important trade in cloth at Hamburg, and the need for a remedy
from one side or the other causes much painful reflection,
since present circumstances are considered most unsuitable for
remonstrance or open complaints and quarrels between this
crown and that one.
The Residents of the Catholic and the Infanta have obtained
a levy of two regiments in Ireland, to be used in Flanders, so
the Spaniards announce. This only serves to increase the dissatisfaction
of the Dutch, seeing that for the small number
of recruits for which they asked their captains and officers
have had to return home without effecting anything, tired of
the long delays and the difficulties they encountered.
The Earl of Arundel, Earl Marshal of the realm, who has a
place in the royal Council has discussed the matter of an
ordinary ambassador to your Serenity as shown by the enclosed
letter of the Cavalier Biondi, an individual who continues the
confidential relations at this Court which he has always had
with all my predecessors. I am at a loss to know what opinion
to form about it, since all the Lords here have always spoken
with me on the subject in quite a different way hitherto, in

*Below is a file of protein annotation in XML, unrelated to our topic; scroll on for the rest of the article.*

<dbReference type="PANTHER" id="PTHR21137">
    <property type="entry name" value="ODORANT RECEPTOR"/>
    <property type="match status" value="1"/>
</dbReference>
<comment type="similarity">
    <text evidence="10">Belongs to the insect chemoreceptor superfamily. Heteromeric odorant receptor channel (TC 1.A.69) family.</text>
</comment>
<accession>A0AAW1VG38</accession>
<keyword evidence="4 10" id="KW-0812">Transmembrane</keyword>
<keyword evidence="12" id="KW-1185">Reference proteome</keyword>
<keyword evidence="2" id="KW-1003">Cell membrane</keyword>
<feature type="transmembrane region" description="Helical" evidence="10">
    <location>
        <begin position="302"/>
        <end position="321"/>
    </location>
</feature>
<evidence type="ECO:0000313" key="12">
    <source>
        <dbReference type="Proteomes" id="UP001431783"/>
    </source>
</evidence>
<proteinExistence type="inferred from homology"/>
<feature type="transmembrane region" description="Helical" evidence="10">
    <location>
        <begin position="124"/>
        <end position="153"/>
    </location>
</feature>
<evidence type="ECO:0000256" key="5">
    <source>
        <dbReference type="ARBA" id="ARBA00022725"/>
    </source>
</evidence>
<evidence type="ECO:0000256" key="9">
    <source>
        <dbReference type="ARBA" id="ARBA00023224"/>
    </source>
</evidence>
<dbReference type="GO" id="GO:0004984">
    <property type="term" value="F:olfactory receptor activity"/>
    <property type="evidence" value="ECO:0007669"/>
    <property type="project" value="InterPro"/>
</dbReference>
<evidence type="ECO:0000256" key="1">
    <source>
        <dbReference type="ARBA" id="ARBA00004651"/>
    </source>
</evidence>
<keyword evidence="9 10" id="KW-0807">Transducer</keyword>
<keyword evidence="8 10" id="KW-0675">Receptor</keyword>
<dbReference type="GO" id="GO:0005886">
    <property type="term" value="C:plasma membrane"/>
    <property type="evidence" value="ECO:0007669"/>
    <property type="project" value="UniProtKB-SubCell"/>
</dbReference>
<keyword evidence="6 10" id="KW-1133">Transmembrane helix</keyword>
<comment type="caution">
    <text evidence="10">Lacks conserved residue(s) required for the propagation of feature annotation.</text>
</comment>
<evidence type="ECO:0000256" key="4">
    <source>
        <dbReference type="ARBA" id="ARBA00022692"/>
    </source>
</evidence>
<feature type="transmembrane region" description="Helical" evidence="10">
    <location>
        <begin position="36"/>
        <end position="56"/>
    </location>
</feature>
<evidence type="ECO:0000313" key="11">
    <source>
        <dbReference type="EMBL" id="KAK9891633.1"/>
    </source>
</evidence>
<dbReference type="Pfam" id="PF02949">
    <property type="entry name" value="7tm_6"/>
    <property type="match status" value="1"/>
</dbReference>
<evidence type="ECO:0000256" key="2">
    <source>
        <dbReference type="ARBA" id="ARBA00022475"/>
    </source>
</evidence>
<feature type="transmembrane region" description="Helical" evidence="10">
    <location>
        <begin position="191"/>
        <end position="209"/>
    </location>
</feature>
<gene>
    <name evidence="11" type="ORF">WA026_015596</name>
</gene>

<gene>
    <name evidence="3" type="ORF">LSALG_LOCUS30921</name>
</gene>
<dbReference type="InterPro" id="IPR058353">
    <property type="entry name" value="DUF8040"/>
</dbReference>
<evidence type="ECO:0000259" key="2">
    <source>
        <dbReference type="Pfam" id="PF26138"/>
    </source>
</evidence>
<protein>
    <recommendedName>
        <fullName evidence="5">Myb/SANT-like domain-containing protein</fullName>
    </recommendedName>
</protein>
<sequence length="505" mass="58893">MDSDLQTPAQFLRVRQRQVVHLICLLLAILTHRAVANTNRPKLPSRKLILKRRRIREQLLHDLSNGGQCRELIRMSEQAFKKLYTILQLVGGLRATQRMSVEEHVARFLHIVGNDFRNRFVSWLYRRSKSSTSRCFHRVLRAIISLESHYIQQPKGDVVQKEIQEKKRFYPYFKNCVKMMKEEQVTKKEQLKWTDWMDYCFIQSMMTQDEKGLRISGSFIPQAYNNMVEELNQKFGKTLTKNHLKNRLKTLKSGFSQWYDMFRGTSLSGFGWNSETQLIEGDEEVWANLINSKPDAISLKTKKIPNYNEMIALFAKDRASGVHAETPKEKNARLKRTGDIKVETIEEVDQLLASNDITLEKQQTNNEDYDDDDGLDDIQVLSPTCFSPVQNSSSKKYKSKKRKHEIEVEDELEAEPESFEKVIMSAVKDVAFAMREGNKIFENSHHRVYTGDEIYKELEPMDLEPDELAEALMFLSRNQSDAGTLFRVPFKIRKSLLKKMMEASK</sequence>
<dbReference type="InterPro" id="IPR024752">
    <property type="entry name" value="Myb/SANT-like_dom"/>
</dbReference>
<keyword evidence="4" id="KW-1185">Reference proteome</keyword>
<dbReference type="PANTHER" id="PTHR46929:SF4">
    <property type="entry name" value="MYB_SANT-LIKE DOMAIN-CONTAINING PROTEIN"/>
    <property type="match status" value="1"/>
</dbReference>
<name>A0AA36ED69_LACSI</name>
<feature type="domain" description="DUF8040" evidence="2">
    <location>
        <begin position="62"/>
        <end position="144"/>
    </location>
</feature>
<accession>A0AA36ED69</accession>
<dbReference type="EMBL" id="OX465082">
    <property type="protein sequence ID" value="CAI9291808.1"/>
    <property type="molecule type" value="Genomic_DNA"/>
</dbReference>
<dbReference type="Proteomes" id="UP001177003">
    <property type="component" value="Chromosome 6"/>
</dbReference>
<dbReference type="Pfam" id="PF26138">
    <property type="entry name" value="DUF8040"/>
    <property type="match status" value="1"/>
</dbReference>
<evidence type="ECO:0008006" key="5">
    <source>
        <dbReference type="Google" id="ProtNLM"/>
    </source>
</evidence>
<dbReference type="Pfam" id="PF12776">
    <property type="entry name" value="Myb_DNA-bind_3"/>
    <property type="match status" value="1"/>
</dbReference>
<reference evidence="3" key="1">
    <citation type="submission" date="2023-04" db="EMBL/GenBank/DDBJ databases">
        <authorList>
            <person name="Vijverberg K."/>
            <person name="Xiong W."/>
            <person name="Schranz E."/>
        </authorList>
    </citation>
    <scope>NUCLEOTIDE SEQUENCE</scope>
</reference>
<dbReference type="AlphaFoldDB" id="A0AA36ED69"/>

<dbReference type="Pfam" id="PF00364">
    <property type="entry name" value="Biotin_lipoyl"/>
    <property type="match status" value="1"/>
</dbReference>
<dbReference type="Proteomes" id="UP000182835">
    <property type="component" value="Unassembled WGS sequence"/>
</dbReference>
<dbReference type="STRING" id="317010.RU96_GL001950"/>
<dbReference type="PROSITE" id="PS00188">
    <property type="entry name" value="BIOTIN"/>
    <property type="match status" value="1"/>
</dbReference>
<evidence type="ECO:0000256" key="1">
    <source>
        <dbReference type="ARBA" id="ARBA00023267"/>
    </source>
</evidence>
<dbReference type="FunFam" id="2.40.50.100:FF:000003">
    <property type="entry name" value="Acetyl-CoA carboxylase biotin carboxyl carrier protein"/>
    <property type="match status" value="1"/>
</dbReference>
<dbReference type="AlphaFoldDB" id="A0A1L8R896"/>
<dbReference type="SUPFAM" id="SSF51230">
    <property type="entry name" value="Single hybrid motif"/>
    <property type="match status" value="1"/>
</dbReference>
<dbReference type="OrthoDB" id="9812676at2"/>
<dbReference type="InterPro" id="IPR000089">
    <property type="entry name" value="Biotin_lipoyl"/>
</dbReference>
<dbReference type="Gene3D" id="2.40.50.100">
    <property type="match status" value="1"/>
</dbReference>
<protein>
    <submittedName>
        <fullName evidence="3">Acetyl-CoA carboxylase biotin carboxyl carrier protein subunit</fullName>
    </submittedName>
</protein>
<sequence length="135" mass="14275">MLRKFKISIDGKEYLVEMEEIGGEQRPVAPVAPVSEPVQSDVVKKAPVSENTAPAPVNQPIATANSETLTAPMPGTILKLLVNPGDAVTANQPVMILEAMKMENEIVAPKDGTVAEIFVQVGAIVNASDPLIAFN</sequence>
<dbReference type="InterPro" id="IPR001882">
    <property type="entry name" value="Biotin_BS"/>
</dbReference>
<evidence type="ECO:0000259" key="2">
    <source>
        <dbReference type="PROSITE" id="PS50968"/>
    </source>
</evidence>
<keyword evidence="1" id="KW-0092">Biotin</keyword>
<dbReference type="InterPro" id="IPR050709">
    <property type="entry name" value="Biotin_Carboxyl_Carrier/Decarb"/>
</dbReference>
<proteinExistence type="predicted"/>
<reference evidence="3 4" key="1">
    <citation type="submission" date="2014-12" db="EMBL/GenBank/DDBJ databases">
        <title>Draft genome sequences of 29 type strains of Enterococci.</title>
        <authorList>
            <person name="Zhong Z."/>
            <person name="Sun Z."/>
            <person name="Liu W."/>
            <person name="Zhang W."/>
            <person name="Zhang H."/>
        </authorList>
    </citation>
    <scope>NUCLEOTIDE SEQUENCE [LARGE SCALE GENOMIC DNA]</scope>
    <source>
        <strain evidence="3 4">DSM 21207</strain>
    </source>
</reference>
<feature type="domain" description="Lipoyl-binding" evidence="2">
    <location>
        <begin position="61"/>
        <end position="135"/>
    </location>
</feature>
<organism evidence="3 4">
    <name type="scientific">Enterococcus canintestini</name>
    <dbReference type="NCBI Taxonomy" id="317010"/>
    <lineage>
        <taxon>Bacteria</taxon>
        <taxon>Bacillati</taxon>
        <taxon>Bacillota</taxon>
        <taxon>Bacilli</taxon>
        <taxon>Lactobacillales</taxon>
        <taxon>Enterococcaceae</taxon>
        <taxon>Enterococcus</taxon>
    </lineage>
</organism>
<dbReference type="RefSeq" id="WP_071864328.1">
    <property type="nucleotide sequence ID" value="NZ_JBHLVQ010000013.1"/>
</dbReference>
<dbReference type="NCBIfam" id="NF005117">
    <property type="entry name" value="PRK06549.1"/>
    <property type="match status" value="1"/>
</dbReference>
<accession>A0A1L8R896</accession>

response to my offices, which I have reported from time to time.
So I have nothing to add for the present and must leave the
matter to your Excellencies. Meanwhile I will not neglect my
exertions for the future.
Very remarkable accounts have reached the Lords at Court
here from several quarters about the embassy extraordinary
in the name of your Excellencies to the Cardinal Infant, (fn. 9) exciting
commendation for the minister who by so splendid an
appearance and such magnificence has upheld the character of
the public greatness.
London, the 30th September, 1633.
200. Giovanni Francesco Biondi to Vicenzo Gussoni, Venetian
Ambassador in England.
I have just come from your house, where I had not the good
fortune to find you. I have to go 12 miles off with my wife
and the coach is waiting for me. I do not know if I shall
be back before Friday, so I must say what I want to now.
This morning I called on Lord Arundel, who took me to
the riverside at his house to show me a new boat which
he had had made. We entered this and remained there a while
noting its defects. When speaking of his wrecked gondola and
of Venice he asked me if your Excellency was leaving. I said
I did not know. He asked if a successor would be sent.
I replied, Yes, but he said he had heard otherwise. I told him
I did not believe it because the republic valued the friendship
here and made every effort to keep the embassy filled. He
said a mere agent would suffice, and they would do well not
to send an ambassador. Formerly, I think he said under Henry
VII., they had decided not to send or receive a person of minor
rank. I then took leave of him. He said he would be back
in three or four weeks. I am amazed at his language, as he
repeated twice that they would do very well not to send. I
cannot think he spoke with design as the meeting was accidental.
I think that this idea is not his alone, as it would be too
dangerous for him to originate an idea touching the king's service.
I think he told me in order that I might repeat it to your
Excellency. But I must leave this to your prudence.
From my house, the 27th September, 1633.